See work by Father Bill Moore in Vail Village Friday-Sunday
If you go ...
What: Father Bill Moore exhibit.
Where: Masters Gallery, Vail Village.
When: Friday through Sunday.
More information: 970-477-0600 or http://www.mastersgalleryvail.com.
VAIL — While “don’t touch” is common phrase in art galleries and museums around the globe, Father Bill Moore encourages the opposite. He wants viewers to reach out and feel his work.
“The oil of human hands makes the plastics in the acrylics that I use that much more human,” the California artist writes on his website. “And when you can touch artwork, you develop a viewpoint rarely accessible in the modern art world.”
The very idea makes some folks squirm.
“Everyone gets frightened when we tell them ‘No, no it’s OK, we want you to touch it. The artist wants you to connect with the piece,’” said Rayla Kundolf, director of Masters Gallery in Vail where 35 of the artist’s pieces will be on display Friday through Sunday.
The paintings range from tiny to huge — 5 inches by 7 inches all the way up to 60 inches by 48 inches, Kundolf said.
Moore graduated with degrees in both fine art and theology and he pursued both callings with passion. His artwork is abstract, ultra contemporary with interesting textures and colors.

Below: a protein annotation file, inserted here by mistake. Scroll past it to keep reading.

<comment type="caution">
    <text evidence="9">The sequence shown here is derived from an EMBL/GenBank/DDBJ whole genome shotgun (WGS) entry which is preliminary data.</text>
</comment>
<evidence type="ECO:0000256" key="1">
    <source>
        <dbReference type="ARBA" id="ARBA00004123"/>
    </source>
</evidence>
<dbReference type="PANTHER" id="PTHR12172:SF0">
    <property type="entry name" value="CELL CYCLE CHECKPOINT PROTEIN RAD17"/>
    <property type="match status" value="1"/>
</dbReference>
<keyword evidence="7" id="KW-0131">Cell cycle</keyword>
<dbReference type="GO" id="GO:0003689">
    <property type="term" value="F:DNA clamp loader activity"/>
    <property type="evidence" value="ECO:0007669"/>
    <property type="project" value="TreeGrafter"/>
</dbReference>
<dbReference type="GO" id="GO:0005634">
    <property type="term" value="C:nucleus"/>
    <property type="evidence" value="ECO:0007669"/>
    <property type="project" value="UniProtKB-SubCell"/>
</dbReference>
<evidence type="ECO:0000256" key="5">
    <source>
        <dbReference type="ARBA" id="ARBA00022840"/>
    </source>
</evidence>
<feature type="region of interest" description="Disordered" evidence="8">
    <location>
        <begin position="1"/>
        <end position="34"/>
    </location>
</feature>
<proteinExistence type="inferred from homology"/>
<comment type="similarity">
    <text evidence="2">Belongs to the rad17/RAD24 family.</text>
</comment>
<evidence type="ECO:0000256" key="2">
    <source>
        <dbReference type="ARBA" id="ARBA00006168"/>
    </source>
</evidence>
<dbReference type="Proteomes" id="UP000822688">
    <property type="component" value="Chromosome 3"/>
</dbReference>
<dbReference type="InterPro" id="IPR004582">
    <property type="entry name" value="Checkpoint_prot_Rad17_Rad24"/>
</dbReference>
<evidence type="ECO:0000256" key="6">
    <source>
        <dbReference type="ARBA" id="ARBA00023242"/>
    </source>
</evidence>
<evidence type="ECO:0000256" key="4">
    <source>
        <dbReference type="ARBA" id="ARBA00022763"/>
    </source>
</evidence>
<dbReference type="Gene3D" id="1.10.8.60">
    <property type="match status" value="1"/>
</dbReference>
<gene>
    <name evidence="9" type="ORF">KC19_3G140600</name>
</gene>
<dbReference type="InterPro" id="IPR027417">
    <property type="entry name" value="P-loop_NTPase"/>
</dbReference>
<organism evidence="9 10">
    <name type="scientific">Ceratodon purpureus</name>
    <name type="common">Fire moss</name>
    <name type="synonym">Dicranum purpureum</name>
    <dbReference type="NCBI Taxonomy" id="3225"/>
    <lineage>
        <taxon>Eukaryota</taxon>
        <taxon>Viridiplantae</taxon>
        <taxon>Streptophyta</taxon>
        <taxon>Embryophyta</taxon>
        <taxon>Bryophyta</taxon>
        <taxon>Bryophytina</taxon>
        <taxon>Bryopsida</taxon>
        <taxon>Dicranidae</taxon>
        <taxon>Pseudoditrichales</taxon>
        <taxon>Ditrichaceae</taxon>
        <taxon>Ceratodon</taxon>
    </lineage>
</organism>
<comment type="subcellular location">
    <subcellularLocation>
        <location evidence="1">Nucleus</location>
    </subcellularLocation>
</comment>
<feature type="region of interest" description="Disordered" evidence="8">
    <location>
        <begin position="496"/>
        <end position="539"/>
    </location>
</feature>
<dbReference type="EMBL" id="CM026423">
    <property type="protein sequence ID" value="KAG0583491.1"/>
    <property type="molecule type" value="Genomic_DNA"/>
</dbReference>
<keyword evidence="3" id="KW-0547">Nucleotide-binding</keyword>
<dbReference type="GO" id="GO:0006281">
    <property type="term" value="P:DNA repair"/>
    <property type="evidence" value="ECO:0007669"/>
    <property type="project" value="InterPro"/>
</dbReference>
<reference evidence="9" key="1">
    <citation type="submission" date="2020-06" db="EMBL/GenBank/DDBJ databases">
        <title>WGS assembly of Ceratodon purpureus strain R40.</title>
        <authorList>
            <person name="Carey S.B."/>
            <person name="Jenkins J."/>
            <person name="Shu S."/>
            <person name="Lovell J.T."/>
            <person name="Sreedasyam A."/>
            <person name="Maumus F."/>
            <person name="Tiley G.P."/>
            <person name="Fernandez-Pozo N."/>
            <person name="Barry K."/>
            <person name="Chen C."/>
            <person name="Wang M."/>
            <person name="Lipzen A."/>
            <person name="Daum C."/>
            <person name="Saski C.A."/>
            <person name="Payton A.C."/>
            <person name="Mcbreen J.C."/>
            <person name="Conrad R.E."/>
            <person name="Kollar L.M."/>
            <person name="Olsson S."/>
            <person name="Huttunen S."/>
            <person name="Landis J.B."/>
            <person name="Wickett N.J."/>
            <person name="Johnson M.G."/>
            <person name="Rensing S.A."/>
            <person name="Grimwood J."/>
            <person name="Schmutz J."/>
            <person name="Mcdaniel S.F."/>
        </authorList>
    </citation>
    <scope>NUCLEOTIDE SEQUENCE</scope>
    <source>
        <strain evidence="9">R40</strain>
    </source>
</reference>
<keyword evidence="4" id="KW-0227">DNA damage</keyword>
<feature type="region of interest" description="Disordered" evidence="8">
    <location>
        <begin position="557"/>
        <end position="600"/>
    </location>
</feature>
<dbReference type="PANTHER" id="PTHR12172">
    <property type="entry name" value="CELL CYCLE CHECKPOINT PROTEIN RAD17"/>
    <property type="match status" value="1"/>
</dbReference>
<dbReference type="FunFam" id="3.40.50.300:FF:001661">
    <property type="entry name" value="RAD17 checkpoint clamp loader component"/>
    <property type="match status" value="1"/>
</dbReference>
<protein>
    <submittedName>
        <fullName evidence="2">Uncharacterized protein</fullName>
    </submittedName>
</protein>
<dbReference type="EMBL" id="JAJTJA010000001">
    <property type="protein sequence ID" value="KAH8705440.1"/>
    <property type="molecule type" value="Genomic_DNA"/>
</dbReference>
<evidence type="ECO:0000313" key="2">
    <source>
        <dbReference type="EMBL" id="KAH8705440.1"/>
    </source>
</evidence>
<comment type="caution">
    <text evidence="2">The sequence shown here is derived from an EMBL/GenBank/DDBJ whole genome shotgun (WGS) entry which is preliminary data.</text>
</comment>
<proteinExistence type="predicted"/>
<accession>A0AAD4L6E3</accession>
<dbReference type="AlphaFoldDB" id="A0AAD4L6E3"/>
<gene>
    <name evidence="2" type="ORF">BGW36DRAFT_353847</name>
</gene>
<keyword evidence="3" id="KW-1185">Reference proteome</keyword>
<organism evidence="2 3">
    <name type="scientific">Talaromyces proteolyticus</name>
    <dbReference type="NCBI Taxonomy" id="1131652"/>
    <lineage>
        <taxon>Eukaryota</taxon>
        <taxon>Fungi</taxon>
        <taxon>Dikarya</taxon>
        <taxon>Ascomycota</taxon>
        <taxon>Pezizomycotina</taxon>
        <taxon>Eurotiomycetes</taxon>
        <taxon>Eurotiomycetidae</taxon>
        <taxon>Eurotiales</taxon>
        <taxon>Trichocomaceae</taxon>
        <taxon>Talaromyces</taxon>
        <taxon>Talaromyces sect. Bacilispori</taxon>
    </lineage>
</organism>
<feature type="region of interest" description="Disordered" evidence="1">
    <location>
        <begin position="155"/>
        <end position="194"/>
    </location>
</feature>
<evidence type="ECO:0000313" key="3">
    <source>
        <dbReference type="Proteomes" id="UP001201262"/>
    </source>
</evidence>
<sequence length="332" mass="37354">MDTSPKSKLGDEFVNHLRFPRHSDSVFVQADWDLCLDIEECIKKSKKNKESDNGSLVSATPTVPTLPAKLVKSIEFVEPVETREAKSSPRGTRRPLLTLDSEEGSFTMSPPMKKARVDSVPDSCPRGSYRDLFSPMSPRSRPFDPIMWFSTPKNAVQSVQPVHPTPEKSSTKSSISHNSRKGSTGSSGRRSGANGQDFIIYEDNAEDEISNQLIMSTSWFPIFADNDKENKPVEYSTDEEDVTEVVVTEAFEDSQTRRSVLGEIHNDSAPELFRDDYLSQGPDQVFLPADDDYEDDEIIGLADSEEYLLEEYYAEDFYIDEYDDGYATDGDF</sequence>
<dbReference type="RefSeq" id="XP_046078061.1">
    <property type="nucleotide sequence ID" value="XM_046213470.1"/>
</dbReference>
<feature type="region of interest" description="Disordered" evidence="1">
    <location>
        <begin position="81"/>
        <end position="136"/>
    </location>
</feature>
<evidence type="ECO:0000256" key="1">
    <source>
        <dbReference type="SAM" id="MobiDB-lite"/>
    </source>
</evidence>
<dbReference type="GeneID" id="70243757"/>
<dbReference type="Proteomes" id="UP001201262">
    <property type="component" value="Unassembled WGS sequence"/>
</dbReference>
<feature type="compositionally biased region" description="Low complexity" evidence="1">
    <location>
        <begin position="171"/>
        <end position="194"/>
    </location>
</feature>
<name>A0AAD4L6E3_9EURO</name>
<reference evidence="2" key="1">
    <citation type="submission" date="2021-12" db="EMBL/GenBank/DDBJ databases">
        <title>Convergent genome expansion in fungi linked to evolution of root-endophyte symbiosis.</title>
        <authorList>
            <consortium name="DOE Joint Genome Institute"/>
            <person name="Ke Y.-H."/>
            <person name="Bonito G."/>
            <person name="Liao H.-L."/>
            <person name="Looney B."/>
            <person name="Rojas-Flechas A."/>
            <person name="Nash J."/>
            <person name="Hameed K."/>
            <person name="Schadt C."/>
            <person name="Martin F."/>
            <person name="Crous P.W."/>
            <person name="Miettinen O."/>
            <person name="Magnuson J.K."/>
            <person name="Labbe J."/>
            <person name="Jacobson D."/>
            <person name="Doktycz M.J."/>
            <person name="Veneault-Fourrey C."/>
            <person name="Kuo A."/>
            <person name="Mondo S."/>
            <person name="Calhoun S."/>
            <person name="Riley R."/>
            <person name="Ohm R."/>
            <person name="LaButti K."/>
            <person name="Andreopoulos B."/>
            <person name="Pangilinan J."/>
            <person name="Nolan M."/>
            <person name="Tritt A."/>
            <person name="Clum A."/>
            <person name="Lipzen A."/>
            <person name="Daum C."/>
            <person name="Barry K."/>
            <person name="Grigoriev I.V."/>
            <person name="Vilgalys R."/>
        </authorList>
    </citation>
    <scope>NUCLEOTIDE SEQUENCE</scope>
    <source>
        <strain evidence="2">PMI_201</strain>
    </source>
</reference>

ART TO SUPPORT PEOPLE
Moore incorporates found pieces into his work, creating interesting textures that intrigue gallery visitors.
After Moore became a priest, the idea came to him to create artwork that could benefit the community.
“It always seemed to me that the public was constantly being asked to support either museums or other cultural institutions,” he said. “So I decided to take that theory and turn it on its head and use my art to support my community.”
All of the money raised from Moore’s paintings goes directly to his congregation to help others in need.
“My art has made me a better priest and my faith has made me a better artist,” he said. “We live in hurried times and are inundated with countless images. We have the capacity to immediately access a staggering wealth of information. Through my art I am asking myself and those that would explore it, to slow down, look, touch and consider the essential colors, shapes and textures that can feed our souls.”
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